Ransomware hackers are striking more frequently, taking down computer networks across businesses, hospital and governments, the New York Times reported on Sunday (Feb. 9).
Ransomware cyber-attacks are up 41 percent over last year, with 205,280 enterprises having lost access to hacked files, according to data from the ransomware security firm Emsisoft. Companies paid an average of $84,116 in the last quarter of 2019 to get their files back from online thieves, according to data from security firm Coveware.
“Anything of value that is smart and connected can be compromised and held for ransom,” said Steve Grobman, the chief technology officer at McAfee. “If critical infrastructure systems are held for ransom, what is our policy going to be for dealing with those?”
Municipalities are the only victims who have to publicly report cyber attacks. Public sectors are only around 10 percent of all victims last year, Coveware said.
It’s been over a month since Travelex was hit by the ransomware Sodinokibi, or REvil, which has stopped Barclays and other banks from handling foreign currency conversions.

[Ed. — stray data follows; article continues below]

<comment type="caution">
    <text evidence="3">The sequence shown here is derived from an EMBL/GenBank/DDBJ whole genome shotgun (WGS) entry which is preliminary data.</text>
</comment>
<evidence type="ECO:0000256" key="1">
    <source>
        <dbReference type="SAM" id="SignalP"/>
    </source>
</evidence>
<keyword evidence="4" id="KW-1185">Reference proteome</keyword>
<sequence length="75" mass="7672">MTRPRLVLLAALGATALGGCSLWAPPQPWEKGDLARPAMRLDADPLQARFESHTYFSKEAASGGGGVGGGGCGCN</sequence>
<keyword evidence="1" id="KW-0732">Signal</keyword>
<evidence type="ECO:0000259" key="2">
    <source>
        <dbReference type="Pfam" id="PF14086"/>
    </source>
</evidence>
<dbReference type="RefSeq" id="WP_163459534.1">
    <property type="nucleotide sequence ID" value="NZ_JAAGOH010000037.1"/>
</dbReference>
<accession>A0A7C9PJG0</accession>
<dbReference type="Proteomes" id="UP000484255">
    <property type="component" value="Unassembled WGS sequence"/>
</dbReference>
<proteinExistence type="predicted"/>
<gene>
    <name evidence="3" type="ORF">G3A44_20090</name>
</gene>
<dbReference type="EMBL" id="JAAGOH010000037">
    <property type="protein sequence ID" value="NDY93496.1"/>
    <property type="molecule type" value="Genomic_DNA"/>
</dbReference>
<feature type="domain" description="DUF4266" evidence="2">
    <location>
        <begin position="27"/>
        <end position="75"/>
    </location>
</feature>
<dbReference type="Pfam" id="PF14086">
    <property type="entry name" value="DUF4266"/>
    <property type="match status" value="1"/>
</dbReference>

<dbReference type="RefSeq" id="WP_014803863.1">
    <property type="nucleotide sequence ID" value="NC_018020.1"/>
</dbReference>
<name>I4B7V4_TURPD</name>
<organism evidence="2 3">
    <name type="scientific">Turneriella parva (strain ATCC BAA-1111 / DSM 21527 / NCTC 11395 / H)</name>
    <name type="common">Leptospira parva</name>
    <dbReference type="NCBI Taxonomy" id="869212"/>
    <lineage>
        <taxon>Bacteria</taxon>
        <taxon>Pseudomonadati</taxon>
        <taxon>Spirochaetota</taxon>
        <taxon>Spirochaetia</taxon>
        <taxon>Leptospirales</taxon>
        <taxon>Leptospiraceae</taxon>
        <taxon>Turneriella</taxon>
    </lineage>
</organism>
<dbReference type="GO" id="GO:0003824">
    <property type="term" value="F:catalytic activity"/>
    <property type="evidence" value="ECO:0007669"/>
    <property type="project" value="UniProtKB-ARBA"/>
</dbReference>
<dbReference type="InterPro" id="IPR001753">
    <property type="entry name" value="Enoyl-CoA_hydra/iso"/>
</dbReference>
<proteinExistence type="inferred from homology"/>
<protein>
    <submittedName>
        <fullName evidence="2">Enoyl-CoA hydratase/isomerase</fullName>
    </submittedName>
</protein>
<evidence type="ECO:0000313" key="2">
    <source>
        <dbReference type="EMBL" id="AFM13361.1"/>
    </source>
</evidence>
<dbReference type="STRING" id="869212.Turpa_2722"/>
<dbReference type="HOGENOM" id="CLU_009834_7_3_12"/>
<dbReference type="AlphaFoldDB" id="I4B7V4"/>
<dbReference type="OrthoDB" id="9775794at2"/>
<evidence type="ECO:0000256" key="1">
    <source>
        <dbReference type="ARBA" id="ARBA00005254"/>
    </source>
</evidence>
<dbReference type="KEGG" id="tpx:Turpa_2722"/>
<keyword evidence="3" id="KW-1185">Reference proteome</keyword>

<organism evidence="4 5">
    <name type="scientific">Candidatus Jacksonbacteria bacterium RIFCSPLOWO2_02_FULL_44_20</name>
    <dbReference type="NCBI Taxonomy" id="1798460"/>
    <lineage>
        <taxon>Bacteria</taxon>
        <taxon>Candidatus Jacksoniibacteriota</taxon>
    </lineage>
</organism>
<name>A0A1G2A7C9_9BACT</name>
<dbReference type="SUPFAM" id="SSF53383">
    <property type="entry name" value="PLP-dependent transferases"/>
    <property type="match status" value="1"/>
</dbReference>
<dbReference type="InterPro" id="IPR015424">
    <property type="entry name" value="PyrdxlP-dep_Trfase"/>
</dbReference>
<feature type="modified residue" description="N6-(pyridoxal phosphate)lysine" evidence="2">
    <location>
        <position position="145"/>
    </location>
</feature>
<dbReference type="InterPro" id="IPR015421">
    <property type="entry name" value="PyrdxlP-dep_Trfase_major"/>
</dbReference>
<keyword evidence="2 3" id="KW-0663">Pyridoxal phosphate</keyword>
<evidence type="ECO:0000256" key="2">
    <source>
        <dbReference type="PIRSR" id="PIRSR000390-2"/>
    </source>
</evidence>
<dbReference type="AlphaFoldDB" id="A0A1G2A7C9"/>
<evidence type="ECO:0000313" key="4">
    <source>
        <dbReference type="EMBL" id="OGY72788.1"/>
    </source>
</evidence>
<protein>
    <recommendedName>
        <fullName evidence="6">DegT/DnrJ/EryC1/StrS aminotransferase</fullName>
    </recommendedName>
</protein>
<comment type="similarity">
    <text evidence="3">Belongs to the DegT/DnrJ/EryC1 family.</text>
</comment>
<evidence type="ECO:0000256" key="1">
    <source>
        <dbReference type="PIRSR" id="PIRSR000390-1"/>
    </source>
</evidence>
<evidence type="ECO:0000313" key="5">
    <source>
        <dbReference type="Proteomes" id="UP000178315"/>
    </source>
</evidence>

In its most recent warning, the FBI said cyberattacks were becoming “more targeted, sophisticated, and costly.”
“What we find most concerning is that it causes not just direct costs, but also indirect costs of lost operations,” said Herbert Stapleton, FBI cyber section chief. “We certainly view it as one of the most serious cybercriminal problems we face right now.”
Europol, the European Union’s law enforcement agency, considers ransomware the “most widespread and financially damaging form of cyberattack.”
Cyber insurance claims in August spiked amid Sodinokibi attacks, a new type of ransomware targeting companies across the U.S. and Europe. The attackers demanded higher ransom, hijacking companies’ systems and demanding bitcoin payment in exchange for a decryption key.
Recent Sodinokibi ransom payoffs hit $150,000 and more compared to the average of under $50,000, insurance broker Gallagher.